aleator classicus

Reading at Random in Classical Literature

Theophrastus, Enquiry into Plants 3.1.6

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A little bit of agricultural advice.

ἁπλῶς γὰρ τὸ μέγιστον (ὥσπερ πολλάκις εἴρηται) τὸ λαβεῖν οἰκείαν ἀέρα καὶ τόπον· ἐκ τούτων γὰρ ἡ εὐθένεια καὶ εὐκαρπία. ταῦτα δὲ ἐναντία φαίνεται τοῖς παρὰ φύσιν ἡμερουμένοις.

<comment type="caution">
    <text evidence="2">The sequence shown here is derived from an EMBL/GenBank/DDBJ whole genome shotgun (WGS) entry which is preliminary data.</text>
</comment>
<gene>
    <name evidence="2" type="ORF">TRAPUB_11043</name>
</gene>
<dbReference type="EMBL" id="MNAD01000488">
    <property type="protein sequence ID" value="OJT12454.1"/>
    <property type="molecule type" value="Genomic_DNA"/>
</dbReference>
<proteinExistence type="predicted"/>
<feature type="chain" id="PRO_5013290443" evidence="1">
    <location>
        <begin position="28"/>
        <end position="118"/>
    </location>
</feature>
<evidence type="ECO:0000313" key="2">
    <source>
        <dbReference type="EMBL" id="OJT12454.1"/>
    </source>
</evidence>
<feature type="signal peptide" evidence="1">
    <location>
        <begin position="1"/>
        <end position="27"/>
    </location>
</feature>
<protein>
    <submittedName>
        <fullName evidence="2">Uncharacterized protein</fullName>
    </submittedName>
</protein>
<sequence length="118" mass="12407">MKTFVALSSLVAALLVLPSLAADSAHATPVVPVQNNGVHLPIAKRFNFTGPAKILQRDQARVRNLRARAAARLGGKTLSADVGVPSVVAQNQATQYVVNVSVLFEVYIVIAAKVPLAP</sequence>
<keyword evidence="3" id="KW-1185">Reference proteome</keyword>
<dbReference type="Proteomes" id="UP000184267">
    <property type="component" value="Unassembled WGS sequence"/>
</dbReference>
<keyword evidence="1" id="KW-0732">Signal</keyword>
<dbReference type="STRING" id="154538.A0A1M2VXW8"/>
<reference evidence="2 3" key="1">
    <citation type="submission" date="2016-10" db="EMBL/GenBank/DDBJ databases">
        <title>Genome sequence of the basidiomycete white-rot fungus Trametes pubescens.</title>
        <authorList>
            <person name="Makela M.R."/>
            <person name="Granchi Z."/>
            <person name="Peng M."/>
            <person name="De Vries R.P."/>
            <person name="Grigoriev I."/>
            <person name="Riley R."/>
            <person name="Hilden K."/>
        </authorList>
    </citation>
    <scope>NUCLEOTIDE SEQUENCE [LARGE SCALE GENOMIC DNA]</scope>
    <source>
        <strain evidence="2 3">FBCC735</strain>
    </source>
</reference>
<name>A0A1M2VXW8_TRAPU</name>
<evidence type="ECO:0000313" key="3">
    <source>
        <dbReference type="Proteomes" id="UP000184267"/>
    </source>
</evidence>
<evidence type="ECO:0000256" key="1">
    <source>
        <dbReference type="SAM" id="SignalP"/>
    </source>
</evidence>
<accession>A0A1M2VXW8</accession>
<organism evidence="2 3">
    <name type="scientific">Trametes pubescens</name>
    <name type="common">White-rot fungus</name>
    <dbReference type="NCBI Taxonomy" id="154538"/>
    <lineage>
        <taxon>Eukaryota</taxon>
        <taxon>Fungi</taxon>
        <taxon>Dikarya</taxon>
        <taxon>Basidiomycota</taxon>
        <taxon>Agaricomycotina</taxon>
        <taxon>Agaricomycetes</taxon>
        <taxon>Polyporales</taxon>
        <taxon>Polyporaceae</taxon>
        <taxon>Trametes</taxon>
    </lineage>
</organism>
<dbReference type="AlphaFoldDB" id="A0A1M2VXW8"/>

In a word, the thing of greatest importance (as has often been said) is that a plant should receive its proper air and location; from these things come abundance and fruitfulness. But they [i.e. air and location] seem to work in the opposite way for plants cultivated contrary to their nature.

Written by aleatorclassicus

May 11, 2012 at 12:00 PM

Posted in Theophrastus

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